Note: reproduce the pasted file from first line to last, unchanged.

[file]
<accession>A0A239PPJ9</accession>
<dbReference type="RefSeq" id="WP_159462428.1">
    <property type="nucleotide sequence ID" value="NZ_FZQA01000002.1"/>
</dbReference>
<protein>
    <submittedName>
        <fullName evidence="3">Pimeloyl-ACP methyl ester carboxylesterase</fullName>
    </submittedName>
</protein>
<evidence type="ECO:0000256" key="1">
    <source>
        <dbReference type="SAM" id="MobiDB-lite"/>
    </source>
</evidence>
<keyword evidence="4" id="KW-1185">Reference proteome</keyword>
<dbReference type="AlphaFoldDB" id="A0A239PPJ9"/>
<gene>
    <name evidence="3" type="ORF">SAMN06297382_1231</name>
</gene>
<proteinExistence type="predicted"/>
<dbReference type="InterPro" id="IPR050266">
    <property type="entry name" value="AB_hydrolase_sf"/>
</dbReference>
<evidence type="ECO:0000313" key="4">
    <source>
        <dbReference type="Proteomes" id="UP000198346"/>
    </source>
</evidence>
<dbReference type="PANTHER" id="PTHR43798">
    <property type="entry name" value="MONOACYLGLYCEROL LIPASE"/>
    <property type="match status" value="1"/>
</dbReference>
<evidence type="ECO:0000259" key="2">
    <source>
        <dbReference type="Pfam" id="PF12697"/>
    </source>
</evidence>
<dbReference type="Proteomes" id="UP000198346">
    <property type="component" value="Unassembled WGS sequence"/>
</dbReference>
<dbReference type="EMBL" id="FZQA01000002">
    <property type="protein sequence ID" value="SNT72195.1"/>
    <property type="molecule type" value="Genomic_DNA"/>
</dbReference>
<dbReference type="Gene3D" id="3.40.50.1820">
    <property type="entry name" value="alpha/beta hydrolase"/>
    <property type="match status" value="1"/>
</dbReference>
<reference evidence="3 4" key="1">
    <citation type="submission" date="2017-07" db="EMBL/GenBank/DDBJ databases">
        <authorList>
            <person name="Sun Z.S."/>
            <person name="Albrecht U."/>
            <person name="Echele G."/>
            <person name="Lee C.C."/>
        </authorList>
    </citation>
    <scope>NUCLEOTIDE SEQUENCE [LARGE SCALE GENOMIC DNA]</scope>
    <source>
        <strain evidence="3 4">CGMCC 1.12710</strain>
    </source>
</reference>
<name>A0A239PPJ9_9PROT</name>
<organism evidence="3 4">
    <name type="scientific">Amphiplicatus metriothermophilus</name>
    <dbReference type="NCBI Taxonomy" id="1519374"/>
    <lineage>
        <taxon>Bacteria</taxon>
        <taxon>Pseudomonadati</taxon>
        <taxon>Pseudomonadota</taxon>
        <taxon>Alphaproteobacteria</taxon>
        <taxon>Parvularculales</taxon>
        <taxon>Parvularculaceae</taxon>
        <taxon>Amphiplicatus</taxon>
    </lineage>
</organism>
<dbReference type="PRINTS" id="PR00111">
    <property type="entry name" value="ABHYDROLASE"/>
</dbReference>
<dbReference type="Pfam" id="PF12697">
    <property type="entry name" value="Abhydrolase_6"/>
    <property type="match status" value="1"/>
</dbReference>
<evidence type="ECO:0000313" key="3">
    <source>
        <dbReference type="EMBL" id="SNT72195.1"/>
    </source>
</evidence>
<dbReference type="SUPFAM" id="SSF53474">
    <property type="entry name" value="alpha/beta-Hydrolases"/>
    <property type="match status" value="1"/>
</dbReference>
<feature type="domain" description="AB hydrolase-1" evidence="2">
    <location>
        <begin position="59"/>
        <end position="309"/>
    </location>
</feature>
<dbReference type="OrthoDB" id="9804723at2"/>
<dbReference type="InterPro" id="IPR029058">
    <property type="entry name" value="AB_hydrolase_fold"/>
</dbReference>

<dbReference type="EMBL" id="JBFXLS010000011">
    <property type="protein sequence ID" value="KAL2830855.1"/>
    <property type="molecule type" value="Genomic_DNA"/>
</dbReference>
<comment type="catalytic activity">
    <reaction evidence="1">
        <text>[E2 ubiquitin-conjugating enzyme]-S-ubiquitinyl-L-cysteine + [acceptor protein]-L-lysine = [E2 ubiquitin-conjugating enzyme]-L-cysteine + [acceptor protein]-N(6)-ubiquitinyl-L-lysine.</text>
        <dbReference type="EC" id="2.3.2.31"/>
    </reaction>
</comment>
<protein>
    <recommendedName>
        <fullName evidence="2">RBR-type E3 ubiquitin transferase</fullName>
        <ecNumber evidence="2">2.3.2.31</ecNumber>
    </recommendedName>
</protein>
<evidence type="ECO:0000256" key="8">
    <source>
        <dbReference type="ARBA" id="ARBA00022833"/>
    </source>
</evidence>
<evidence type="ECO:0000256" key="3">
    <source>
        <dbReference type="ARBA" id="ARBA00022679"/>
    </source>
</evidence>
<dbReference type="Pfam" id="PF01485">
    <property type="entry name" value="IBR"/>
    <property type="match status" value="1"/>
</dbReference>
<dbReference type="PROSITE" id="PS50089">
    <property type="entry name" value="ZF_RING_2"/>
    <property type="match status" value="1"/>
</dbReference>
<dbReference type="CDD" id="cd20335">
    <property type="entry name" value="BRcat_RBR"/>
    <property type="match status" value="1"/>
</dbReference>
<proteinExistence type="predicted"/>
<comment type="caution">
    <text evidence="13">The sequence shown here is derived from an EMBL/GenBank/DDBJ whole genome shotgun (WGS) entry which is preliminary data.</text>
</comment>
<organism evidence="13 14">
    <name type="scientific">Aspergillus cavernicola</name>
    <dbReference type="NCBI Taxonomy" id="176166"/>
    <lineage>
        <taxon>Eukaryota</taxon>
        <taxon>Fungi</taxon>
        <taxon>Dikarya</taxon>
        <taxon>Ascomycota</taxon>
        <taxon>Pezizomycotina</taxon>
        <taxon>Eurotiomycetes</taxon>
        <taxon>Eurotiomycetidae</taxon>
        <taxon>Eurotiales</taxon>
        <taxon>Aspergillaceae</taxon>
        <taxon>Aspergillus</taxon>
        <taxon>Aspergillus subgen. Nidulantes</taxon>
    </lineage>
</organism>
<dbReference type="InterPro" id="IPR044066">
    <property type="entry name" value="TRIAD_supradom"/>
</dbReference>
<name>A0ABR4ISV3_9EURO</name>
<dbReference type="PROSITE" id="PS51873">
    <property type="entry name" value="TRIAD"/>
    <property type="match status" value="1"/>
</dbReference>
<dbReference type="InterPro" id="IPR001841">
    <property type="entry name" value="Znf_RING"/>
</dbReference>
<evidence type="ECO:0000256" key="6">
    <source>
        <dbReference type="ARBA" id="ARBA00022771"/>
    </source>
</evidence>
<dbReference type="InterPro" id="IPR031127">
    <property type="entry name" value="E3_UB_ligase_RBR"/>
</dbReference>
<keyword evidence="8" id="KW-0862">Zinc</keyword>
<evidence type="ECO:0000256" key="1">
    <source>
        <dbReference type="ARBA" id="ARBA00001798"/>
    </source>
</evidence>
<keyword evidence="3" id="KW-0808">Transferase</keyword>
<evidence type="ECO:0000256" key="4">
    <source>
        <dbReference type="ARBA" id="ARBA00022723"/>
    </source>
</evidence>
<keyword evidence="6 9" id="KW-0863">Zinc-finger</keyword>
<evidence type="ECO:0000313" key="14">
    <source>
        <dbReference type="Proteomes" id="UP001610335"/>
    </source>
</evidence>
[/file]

<accession>A0A239PPJ9</accession>
<dbReference type="RefSeq" id="WP_159462428.1">
    <property type="nucleotide sequence ID" value="NZ_FZQA01000002.1"/>
</dbReference>
<protein>
    <submittedName>
        <fullName evidence="3">Pimeloyl-ACP methyl ester carboxylesterase</fullName>
    </submittedName>
</protein>
<evidence type="ECO:0000256" key="1">
    <source>
        <dbReference type="SAM" id="MobiDB-lite"/>
    </source>
</evidence>
<keyword evidence="4" id="KW-1185">Reference proteome</keyword>
<dbReference type="AlphaFoldDB" id="A0A239PPJ9"/>
<gene>
    <name evidence="3" type="ORF">SAMN06297382_1231</name>
</gene>
<proteinExistence type="predicted"/>
<dbReference type="InterPro" id="IPR050266">
    <property type="entry name" value="AB_hydrolase_sf"/>
</dbReference>
<evidence type="ECO:0000313" key="4">
    <source>
        <dbReference type="Proteomes" id="UP000198346"/>
    </source>
</evidence>
<dbReference type="PANTHER" id="PTHR43798">
    <property type="entry name" value="MONOACYLGLYCEROL LIPASE"/>
    <property type="match status" value="1"/>
</dbReference>
<evidence type="ECO:0000259" key="2">
    <source>
        <dbReference type="Pfam" id="PF12697"/>
    </source>
</evidence>
<dbReference type="Proteomes" id="UP000198346">
    <property type="component" value="Unassembled WGS sequence"/>
</dbReference>
<dbReference type="EMBL" id="FZQA01000002">
    <property type="protein sequence ID" value="SNT72195.1"/>
    <property type="molecule type" value="Genomic_DNA"/>
</dbReference>
<dbReference type="Gene3D" id="3.40.50.1820">
    <property type="entry name" value="alpha/beta hydrolase"/>
    <property type="match status" value="1"/>
</dbReference>
<reference evidence="3 4" key="1">
    <citation type="submission" date="2017-07" db="EMBL/GenBank/DDBJ databases">
        <authorList>
            <person name="Sun Z.S."/>
            <person name="Albrecht U."/>
            <person name="Echele G."/>
            <person name="Lee C.C."/>
        </authorList>
    </citation>
    <scope>NUCLEOTIDE SEQUENCE [LARGE SCALE GENOMIC DNA]</scope>
    <source>
        <strain evidence="3 4">CGMCC 1.12710</strain>
    </source>
</reference>
<name>A0A239PPJ9_9PROT</name>
<organism evidence="3 4">
    <name type="scientific">Amphiplicatus metriothermophilus</name>
    <dbReference type="NCBI Taxonomy" id="1519374"/>
    <lineage>
        <taxon>Bacteria</taxon>
        <taxon>Pseudomonadati</taxon>
        <taxon>Pseudomonadota</taxon>
        <taxon>Alphaproteobacteria</taxon>
        <taxon>Parvularculales</taxon>
        <taxon>Parvularculaceae</taxon>
        <taxon>Amphiplicatus</taxon>
    </lineage>
</organism>
<dbReference type="PRINTS" id="PR00111">
    <property type="entry name" value="ABHYDROLASE"/>
</dbReference>
<dbReference type="Pfam" id="PF12697">
    <property type="entry name" value="Abhydrolase_6"/>
    <property type="match status" value="1"/>
</dbReference>
<evidence type="ECO:0000313" key="3">
    <source>
        <dbReference type="EMBL" id="SNT72195.1"/>
    </source>
</evidence>
<dbReference type="SUPFAM" id="SSF53474">
    <property type="entry name" value="alpha/beta-Hydrolases"/>
    <property type="match status" value="1"/>
</dbReference>
<feature type="domain" description="AB hydrolase-1" evidence="2">
    <location>
        <begin position="59"/>
        <end position="309"/>
    </location>
</feature>
<dbReference type="OrthoDB" id="9804723at2"/>
<dbReference type="InterPro" id="IPR029058">
    <property type="entry name" value="AB_hydrolase_fold"/>
</dbReference>

<dbReference type="EMBL" id="JBFXLS010000011">
    <property type="protein sequence ID" value="KAL2830855.1"/>
    <property type="molecule type" value="Genomic_DNA"/>
</dbReference>
<comment type="catalytic activity">
    <reaction evidence="1">
        <text>[E2 ubiquitin-conjugating enzyme]-S-ubiquitinyl-L-cysteine + [acceptor protein]-L-lysine = [E2 ubiquitin-conjugating enzyme]-L-cysteine + [acceptor protein]-N(6)-ubiquitinyl-L-lysine.</text>
        <dbReference type="EC" id="2.3.2.31"/>
    </reaction>
</comment>
<protein>
    <recommendedName>
        <fullName evidence="2">RBR-type E3 ubiquitin transferase</fullName>
        <ecNumber evidence="2">2.3.2.31</ecNumber>
    </recommendedName>
</protein>
<evidence type="ECO:0000256" key="8">
    <source>
        <dbReference type="ARBA" id="ARBA00022833"/>
    </source>
</evidence>
<evidence type="ECO:0000256" key="3">
    <source>
        <dbReference type="ARBA" id="ARBA00022679"/>
    </source>
</evidence>
<dbReference type="Pfam" id="PF01485">
    <property type="entry name" value="IBR"/>
    <property type="match status" value="1"/>
</dbReference>
<dbReference type="PROSITE" id="PS50089">
    <property type="entry name" value="ZF_RING_2"/>
    <property type="match status" value="1"/>
</dbReference>
<dbReference type="CDD" id="cd20335">
    <property type="entry name" value="BRcat_RBR"/>
    <property type="match status" value="1"/>
</dbReference>
<proteinExistence type="predicted"/>
<comment type="caution">
    <text evidence="13">The sequence shown here is derived from an EMBL/GenBank/DDBJ whole genome shotgun (WGS) entry which is preliminary data.</text>
</comment>
<organism evidence="13 14">
    <name type="scientific">Aspergillus cavernicola</name>
    <dbReference type="NCBI Taxonomy" id="176166"/>
    <lineage>
        <taxon>Eukaryota</taxon>
        <taxon>Fungi</taxon>
        <taxon>Dikarya</taxon>
        <taxon>Ascomycota</taxon>
        <taxon>Pezizomycotina</taxon>
        <taxon>Eurotiomycetes</taxon>
        <taxon>Eurotiomycetidae</taxon>
        <taxon>Eurotiales</taxon>
        <taxon>Aspergillaceae</taxon>
        <taxon>Aspergillus</taxon>
        <taxon>Aspergillus subgen. Nidulantes</taxon>
    </lineage>
</organism>
<dbReference type="InterPro" id="IPR044066">
    <property type="entry name" value="TRIAD_supradom"/>
</dbReference>
<name>A0ABR4ISV3_9EURO</name>
<dbReference type="PROSITE" id="PS51873">
    <property type="entry name" value="TRIAD"/>
    <property type="match status" value="1"/>
</dbReference>
<dbReference type="InterPro" id="IPR001841">
    <property type="entry name" value="Znf_RING"/>
</dbReference>
<evidence type="ECO:0000256" key="6">
    <source>
        <dbReference type="ARBA" id="ARBA00022771"/>
    </source>
</evidence>
<dbReference type="InterPro" id="IPR031127">
    <property type="entry name" value="E3_UB_ligase_RBR"/>
</dbReference>
<keyword evidence="8" id="KW-0862">Zinc</keyword>
<evidence type="ECO:0000256" key="1">
    <source>
        <dbReference type="ARBA" id="ARBA00001798"/>
    </source>
</evidence>
<keyword evidence="3" id="KW-0808">Transferase</keyword>
<evidence type="ECO:0000256" key="4">
    <source>
        <dbReference type="ARBA" id="ARBA00022723"/>
    </source>
</evidence>
<keyword evidence="6 9" id="KW-0863">Zinc-finger</keyword>
<evidence type="ECO:0000313" key="14">
    <source>
        <dbReference type="Proteomes" id="UP001610335"/>
    </source>
</evidence>